Laws & Policies
Firearms, Weapons & Unmanned Aircraft Systems (UAS)
Legislation: As of February 22, 2010, a new federal law allows people who can legally possess firearms under applicable federal, state, and local laws to legally possess firearms in this park. Firearms and other dangerous weapons* are not permitted in any building on park grounds. Refer to Section 512 of the Credit Card Accountability Responsibility and Disclosure Act of 2009, Public Law 111-24, 123 Stat. 1764-65 (last section, bottom of document).
Park User Responsibility: It is the responsibility of visitors to understand and comply with all applicable state, local, and federal firearm laws before entering this park. Firearms are not permitted to be discharged on park property. As a starting point, please see the Ohio Code, Chapter 2923.
Weapons Prohibited in Federal Facilities: Federal law prohibits firearms and other dangerous weapons* in any building on park grounds; those places are marked with signs at all public entrances. Firearms and other dangerous weapons* are not permitted in any park building. Refer to 18 U.S.C. § 930.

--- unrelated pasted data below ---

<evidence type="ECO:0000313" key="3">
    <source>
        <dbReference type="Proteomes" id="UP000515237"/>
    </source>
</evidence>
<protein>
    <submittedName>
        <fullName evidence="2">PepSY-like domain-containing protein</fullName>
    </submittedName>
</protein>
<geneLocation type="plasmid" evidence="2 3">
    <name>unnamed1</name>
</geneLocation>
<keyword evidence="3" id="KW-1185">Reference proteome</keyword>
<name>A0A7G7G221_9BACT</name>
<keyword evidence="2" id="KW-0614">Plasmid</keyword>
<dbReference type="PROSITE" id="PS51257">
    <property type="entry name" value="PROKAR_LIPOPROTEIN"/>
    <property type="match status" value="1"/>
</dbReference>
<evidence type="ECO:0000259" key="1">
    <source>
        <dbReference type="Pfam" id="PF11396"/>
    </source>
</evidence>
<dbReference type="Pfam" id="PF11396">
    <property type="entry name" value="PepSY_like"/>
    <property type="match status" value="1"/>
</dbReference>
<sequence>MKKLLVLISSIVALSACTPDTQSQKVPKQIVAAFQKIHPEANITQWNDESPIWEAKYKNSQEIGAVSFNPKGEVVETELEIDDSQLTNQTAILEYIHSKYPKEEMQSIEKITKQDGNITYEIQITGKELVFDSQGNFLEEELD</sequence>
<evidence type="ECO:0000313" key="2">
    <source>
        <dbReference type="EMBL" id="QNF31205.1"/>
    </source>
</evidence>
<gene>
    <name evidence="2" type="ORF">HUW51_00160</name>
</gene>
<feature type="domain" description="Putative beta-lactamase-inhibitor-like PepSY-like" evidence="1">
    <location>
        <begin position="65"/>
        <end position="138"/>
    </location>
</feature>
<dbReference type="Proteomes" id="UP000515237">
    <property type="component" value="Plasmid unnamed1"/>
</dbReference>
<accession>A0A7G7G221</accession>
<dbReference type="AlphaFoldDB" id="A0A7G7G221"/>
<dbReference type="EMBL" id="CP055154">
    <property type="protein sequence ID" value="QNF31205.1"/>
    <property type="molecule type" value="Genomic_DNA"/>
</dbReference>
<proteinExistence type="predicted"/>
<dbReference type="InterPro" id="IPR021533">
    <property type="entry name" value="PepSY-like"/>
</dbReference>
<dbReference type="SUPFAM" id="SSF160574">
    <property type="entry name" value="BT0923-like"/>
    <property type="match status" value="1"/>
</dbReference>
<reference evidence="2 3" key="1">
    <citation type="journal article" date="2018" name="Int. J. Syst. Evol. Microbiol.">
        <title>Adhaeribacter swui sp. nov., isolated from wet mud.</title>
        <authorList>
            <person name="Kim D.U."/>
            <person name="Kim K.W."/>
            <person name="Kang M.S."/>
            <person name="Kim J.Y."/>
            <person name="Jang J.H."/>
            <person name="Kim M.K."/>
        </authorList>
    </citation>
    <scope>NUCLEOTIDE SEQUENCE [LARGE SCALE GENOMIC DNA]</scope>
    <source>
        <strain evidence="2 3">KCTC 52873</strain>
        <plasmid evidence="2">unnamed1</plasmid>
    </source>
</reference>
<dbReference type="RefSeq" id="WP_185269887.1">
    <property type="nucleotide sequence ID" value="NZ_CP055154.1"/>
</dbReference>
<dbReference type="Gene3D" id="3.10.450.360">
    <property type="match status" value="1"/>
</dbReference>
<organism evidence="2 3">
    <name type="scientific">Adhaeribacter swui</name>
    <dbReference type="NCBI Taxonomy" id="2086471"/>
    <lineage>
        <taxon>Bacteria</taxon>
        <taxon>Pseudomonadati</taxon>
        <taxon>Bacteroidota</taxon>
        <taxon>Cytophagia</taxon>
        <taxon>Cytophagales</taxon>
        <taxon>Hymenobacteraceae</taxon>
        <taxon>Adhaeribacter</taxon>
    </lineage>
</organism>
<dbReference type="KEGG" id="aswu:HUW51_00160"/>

Please note: the state of Ohio does not recognize any other state's concealed carry legislation.
For More Information on Firearms: See the state of Ohio's website at http://www.ohioattorneygeneral.gov/Enforcement/Concealed-Carry.
Unmanned Aircraft Systems (UAS): aka Drones or remotely piloted aircraft. Operation of any type of UAS inside of the park's boundaries is strictly forbidden. All permit applications requesting permission to operate UAS within park property or airspace will be denied.
For questions, please call 513-684-3262 ext. 304.
* The term "dangerous weapon" means a weapon, device, instrument, material or substance, animate or inanimate, that is used for, or is readily capable of, causing death or serious bodily injury, except that such term does not include a pocket knife with a blade of less than 2&1/2" in length. 18 US Code 930, g2
Did You Know?
William Howard Taft is buried in Arlington National Cemetery. His funeral was the first to be broadcast on the radio.